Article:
Medway, MA (PRWEB) June 13, 2013
A recent study undertaken by Andrew Burman, of the Health and Life Sciences Department at Coventry University in the U.K., Strength, Balance and Stability: The Effects of Moderate Intensity Resistance Exercise on The 40+ Age Group, reveals that self-selected, moderate resistance exercise, increases upper and lower body strength and improves balance and stability in subjects over 40 years of age.
For the study, 15 subjects between 41 and 62 years of age exercised at moderate, self-selected intensities, one day per week for eight weeks. During each session, the subjects performed a deadlift on the Cybex Bravo Lift, a standing chest press on the Cybex Bravo functional trainer, and a leg press, on the Cybex Eagle Leg Press. From five to six sets of up to eight repetitions were performed on each exercise. Prior to and immediately following the strength intervention, the subjects were tested for balance using the Balance Error Scoring System (BESS). Results showed significant increases in the chest press (23.5 pounds), deadlift (69 pounds), and leg press (57 pounds). Subjects also experienced a significant decrease in balance errors following the protocol, with an average improvement of 34.2%.
“This is important research because of the need to address the decline in balance and functionality in aging populations,” notes Dr. Paul Juris, Executive Director of the Cybex Research Institute. “Current trends in the fitness industry would suggest that people should exercise on unstable surfaces in order to improve balance. This is a questionable practice in terms of efficacy and safety, especially with older people. This study reveals that a thoughtful, moderate intensity resistance training program can improve both strength and balance in older adults without the risks associated with today’s trendy applications.”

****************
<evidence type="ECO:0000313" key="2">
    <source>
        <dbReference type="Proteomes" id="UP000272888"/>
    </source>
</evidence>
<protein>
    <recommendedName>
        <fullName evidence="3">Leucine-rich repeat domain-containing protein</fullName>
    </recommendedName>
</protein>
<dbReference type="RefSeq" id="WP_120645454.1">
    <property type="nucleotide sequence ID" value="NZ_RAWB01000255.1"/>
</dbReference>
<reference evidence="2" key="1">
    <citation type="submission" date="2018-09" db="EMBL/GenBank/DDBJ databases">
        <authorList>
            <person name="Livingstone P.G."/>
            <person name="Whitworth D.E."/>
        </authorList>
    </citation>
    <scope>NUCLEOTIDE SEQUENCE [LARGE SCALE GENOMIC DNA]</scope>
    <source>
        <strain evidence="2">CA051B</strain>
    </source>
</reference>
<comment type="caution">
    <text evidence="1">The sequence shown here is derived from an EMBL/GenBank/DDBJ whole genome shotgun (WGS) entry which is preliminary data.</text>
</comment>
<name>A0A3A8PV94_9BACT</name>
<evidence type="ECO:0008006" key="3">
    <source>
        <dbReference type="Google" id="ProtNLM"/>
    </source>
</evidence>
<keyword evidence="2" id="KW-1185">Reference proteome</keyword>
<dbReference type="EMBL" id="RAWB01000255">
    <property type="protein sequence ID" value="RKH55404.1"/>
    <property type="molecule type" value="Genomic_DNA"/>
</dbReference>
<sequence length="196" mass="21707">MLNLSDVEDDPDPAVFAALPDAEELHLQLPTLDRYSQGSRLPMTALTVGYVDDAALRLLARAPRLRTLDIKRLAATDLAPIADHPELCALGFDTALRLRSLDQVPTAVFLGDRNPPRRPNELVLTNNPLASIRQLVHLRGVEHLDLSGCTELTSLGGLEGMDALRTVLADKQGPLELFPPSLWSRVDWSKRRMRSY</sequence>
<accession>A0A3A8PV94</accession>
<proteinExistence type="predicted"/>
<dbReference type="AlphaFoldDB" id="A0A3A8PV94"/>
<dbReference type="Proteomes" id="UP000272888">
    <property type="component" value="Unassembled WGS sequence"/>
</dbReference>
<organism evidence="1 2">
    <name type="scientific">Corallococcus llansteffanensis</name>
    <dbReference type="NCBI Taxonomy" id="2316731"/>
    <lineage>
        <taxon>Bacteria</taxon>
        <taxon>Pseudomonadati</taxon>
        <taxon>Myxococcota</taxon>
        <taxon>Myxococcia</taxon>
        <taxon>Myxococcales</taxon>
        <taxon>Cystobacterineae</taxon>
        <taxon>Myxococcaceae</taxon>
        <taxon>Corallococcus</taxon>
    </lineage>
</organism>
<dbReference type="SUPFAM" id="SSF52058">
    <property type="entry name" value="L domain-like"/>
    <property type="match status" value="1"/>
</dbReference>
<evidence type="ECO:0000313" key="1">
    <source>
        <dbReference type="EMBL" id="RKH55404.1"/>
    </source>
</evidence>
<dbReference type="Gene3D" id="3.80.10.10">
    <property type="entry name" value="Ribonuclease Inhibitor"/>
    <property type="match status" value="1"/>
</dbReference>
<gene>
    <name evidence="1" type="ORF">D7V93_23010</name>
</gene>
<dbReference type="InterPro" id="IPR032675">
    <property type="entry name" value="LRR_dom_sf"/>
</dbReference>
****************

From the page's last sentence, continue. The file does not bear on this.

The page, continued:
Key to the study were the “stable surfaces” available to the exercisers. The unique features of the Cybex equipment used in this study (i.e., the stability pad on the Bravo Functional trainer, balanced hip and knee loading on the Eagle Leg Press, and ease of use of the Bravo Lift), allowed the study’s investigator to create a strength training program that was relatively simple to execute, and effective in producing strength gains and balance enhancements—all on stable platforms.
“In today’s fitness environment, where people are rushing to implement programs of high intensity training and unstable platforms, it’s encouraging to see that great benefits can be achieved with smart and safe exercises, performed at moderate and manageable intensities,” adds Juris.
To view the results of the entire study, go to http://www.cybexintl.com/education/docs/CU_Strength_Balance_Stability_Study.pdf.